Best street kids campaign, says Chamber CEO

p2036Kay-EadeBy ERWIN CHLANDA

 

It is the best initiative for street kids she’s seen in her decade in Alice Springs, says Chamber of Commerce CEO Kay Eade (pictured) about Chief Minister Michael Gunner’s “eight week, $250,000 Summer in Alice action plan” announced today.

 

“It is kids inclusive – not making them feel like they are the enemy, pushing them away,” she says.

 

“This is not just a movie night and that’s that. It is a very sensible, holistic, wrap-around initiative. I’ve never seen something like this in child welfare.”

 

p2379-michael-gunnerMr Gunner (at left) says his government will “deliver the most comprehensive campaign ever to keep kids off the street in Alice Springs and ensure the local community is safe and vibrant over the upcoming holiday period”.

 

The NT Police, Territory Families, local government and housing, the NGO and private sectors “will work together to reduce youth anti-social and criminal behaviour … in the biggest co-ordinated and pre-emptive campaign by an NT Government to target kids at risk before they engage in bad behaviour during the summer holiday period”.

 

An interagency group, led by police, has been established to coordinate activities.

 

Police strike force Winx will investigative and disrupt youth crime, says Mr Gunner.

 

“This will include not just activities but transport to get kids back home if needed, additional security measures, and importantly appropriate support to kids assessed as being ‘at risk’ and requiring therapeutic or more structured support.”

 

“Return to Country” will assist people to get back home, providing bush bus transport, improved lighting in town camps, and town camp “blitzes” by truancy and public housing officers.

 

 

 

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4 Comments (starting with the most recent)

NB: If you want to reply to a previous comment, start your comment with this notation: @n where n is the number of the comment you want to reply to.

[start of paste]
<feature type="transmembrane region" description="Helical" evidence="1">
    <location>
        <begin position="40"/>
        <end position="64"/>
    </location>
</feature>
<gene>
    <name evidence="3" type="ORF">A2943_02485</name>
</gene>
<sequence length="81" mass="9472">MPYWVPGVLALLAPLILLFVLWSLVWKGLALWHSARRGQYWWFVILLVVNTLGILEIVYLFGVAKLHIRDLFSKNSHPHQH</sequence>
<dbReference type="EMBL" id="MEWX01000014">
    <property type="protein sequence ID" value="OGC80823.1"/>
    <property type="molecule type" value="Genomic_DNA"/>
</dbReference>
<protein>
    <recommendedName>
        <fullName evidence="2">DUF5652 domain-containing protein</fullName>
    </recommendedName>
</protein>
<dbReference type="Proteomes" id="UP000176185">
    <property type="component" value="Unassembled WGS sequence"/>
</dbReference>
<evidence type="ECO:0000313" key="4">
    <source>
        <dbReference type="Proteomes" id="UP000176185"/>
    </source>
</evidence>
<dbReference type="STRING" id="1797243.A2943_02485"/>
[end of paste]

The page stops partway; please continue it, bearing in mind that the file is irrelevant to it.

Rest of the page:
1. Michael Dean
    Posted November 6, 2017 at 9:33 pm

    But what actually will be happening? What is going to happen? We, the taxpayer, have a right to know what a quarter of a million dollars for eight weeks gets us.

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  2. Megg
    Posted November 4, 2017 at 8:53 am

    @ Get Real: I am going to guess that the person who whacked you as a kid was someone you respected?
    Punishment works best when the person being punished respects the person who is doing the punishing.
    This is why good youth programmes are integral to effective penal policies not the opposite of them.
    Zero tolerance is not the same as harsh punishment.
    Finland’s use of curfews to diminish drug use amongst youth demonstrates this.
    Whilst authorities adpted a zero tolerance approach to the kid curfew this did not involve the use of harsh punishments.
    It did however mean helping kids with difficult home lives find solutions. In this time it might mean having a place where kids could sleep the night. Such an approach has the capacity to increase the respect which underpins all effective punishments no matter the form they take.

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  3. Domenico Pecorari
    Posted November 3, 2017 at 4:08 pm

    @ Get Real: I was about to reply to your un-informed comments when I reminded myself that I do not respond to commentators that are too spineless to use their real names.
    Didn’t your parents ever tell you that “if you cannot say anything nice, say nothing at all”?

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  4. Get Real NT a Nanny State
    Posted November 3, 2017 at 2:50 pm

    Get real. Enact a curfew for kids and punish bad guys with rural work, plus FOOD ONLY cards for all welfare recipients. Tell me, did you get whacked when you did wrong as a kid?

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